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I've often heard it said that using git rebase reduces the number of merge conflicts as opposed to git merge, but I've never found an explanation of why this is the case.

Simply replaying one set of changes on top of another set of changes doesn't magically dispel the inherent conflict when two people both modify the same line of code, so what makes rebase better?

Can anyone provide a simple example where a merge would have conflicts but a rebase doesn't?

UPDATE: After 3 additional years of git experience, I've come to believe that my original premise was false: conflicts are equally likely in rebase vs merge. Rebase does however make history easier to comprehend and cherry-pick or rewind when needed.

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Actually, rebase can give you more conflicts than merge: consider two commits, one introduces some conflicting change, and another reverts it. During rebase you'll have to resolve one or even two conflicts, while merge will completely skip that change+revert pair. – Roman Jan 25 at 21:21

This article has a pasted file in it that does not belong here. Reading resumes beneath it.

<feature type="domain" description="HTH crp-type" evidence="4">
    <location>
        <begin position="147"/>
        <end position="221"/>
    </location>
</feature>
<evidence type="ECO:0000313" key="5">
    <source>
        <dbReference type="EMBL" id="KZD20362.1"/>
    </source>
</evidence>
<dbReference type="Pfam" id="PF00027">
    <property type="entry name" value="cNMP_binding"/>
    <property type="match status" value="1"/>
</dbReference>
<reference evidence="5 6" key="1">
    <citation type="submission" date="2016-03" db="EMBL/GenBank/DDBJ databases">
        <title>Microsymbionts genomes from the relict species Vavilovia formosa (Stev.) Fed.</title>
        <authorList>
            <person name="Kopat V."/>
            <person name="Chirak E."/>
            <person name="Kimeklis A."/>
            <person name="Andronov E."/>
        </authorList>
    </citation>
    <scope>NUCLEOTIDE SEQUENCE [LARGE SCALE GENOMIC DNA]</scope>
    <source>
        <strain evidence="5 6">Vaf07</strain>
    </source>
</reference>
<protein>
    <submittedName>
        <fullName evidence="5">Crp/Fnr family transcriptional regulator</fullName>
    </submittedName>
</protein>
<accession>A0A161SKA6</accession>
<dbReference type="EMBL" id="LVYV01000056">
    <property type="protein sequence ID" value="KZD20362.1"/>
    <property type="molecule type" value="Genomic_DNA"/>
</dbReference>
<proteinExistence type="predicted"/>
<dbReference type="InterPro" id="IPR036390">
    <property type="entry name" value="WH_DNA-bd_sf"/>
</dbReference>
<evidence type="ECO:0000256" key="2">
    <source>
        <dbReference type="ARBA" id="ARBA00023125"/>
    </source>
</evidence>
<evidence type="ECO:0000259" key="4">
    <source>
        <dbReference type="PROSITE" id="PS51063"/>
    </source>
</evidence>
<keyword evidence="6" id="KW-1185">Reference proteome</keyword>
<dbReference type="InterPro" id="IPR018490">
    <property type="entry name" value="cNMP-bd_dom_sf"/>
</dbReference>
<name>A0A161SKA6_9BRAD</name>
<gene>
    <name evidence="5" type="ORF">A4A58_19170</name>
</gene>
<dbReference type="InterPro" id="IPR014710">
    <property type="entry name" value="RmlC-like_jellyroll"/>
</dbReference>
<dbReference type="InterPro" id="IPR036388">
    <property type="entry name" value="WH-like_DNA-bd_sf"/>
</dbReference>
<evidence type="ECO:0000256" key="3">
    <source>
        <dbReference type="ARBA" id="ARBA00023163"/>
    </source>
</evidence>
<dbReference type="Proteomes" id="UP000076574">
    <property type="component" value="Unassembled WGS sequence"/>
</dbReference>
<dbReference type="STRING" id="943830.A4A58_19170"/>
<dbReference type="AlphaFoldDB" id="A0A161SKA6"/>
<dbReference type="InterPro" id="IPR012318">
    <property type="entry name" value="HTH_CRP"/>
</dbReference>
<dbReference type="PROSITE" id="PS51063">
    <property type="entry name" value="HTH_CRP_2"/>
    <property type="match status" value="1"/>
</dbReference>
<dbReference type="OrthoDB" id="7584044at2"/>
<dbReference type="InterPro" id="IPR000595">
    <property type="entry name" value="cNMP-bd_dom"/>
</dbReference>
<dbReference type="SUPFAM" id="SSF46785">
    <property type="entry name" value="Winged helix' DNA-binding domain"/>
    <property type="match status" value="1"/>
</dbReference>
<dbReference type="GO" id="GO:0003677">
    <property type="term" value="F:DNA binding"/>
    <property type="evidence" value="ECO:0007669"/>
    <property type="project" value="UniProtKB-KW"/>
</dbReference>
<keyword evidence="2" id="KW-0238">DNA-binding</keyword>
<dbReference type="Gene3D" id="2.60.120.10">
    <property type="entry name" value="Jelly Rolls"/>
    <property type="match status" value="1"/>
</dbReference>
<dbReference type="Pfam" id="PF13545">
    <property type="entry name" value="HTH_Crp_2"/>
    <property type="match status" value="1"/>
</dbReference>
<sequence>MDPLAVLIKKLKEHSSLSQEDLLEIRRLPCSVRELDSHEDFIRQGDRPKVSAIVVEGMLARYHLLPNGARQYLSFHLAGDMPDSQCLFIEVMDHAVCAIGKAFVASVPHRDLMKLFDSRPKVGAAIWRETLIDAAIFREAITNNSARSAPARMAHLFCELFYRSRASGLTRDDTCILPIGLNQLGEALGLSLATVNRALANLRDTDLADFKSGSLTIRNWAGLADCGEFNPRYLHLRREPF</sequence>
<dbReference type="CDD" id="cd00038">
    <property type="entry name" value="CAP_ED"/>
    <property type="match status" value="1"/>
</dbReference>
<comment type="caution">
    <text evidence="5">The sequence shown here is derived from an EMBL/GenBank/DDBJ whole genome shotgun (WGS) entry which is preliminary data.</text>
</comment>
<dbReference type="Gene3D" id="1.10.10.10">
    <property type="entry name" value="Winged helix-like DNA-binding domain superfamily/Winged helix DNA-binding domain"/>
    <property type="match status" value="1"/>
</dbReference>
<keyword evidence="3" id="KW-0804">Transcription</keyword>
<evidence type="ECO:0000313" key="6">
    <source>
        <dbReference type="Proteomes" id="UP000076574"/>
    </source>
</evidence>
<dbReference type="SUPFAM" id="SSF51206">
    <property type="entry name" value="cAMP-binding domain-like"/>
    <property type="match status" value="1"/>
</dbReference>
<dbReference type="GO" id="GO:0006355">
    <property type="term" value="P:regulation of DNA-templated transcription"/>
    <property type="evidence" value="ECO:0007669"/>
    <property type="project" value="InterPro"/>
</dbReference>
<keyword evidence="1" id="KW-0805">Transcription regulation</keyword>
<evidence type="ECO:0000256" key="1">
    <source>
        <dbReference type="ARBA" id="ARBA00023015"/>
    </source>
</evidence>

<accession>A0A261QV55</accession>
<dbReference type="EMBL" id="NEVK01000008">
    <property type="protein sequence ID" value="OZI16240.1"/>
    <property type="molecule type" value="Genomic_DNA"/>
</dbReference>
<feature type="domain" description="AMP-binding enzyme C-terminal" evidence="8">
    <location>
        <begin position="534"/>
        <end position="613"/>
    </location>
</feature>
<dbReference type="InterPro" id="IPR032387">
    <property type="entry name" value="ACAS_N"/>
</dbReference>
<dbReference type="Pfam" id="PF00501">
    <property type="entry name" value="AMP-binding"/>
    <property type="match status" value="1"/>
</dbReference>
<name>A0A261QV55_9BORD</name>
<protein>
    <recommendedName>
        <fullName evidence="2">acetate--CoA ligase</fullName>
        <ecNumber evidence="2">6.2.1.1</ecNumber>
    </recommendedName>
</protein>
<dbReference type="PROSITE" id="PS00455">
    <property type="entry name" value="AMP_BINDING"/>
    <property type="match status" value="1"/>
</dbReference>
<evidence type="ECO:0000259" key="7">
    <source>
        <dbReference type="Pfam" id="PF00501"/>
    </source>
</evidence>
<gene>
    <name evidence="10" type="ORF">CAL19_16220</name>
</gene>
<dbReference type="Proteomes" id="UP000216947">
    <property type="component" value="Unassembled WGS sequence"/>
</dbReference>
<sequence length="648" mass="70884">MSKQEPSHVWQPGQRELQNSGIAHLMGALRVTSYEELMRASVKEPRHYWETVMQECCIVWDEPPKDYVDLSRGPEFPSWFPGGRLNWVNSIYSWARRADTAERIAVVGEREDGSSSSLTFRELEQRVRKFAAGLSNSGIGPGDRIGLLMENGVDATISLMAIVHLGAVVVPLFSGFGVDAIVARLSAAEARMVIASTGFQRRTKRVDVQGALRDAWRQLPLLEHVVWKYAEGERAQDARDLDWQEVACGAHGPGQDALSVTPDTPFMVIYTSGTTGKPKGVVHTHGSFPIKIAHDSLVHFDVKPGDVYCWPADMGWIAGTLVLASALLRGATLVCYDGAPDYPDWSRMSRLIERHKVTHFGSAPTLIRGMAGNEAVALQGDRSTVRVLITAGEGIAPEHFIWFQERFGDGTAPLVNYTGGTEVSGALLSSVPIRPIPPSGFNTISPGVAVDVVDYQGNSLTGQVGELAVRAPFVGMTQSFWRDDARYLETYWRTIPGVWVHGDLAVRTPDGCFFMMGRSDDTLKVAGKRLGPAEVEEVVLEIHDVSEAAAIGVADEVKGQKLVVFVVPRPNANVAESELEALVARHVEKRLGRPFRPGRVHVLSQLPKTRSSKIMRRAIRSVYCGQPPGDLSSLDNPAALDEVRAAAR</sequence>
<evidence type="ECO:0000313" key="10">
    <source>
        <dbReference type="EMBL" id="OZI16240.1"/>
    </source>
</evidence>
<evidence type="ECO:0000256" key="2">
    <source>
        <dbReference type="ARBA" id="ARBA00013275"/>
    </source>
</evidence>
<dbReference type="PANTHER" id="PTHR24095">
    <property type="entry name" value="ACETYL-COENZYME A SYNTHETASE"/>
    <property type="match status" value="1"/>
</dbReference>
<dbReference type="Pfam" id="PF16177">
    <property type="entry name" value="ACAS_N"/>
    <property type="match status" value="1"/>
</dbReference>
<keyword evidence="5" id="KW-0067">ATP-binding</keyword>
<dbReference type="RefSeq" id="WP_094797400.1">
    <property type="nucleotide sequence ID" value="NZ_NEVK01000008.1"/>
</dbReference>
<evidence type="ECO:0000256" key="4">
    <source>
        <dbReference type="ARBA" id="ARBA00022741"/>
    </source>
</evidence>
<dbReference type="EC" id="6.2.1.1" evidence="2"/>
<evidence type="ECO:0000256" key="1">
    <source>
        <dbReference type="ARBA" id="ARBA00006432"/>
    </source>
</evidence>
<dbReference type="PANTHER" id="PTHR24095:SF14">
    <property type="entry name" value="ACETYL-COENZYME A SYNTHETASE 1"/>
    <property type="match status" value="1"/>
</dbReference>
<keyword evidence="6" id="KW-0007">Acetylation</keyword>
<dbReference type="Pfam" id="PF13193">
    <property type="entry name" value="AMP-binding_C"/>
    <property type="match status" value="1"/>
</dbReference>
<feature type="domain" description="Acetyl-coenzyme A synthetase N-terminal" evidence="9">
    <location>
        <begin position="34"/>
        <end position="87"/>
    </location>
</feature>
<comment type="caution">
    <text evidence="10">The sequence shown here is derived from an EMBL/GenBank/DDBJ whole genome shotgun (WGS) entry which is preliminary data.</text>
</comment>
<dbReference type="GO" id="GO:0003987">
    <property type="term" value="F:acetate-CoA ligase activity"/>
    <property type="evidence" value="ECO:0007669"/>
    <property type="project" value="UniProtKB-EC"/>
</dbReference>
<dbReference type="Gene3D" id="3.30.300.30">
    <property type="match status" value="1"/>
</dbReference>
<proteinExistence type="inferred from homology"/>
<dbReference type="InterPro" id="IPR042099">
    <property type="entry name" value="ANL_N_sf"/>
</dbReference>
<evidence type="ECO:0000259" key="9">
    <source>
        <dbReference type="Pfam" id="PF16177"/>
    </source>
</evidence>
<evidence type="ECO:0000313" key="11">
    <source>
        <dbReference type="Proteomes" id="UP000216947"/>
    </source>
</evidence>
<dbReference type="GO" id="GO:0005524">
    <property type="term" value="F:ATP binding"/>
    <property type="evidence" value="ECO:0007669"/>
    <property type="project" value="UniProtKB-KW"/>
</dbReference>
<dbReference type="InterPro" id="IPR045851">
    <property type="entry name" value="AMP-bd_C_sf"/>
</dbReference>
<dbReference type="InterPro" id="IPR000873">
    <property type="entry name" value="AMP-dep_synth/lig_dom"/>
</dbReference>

You resolve the conflicts in the commit where they would have been introduced, so in effect, you don't have any.

If I edit a line in my feature branch which has since changed in the master branch, and do a straightforward merge, it will conflict.

If I rebase, it will stop at the commit where I made this change and at that point I deal with the conflict.

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Sounds like you're still resolving the conflict then, just at a different time? My understanding is it's actually better than that, and that there are some conflicts that won't even occur if you rebase instead of merge. Would like to see affirmation of that though. – Magnus Nov 1 '12 at 18:20

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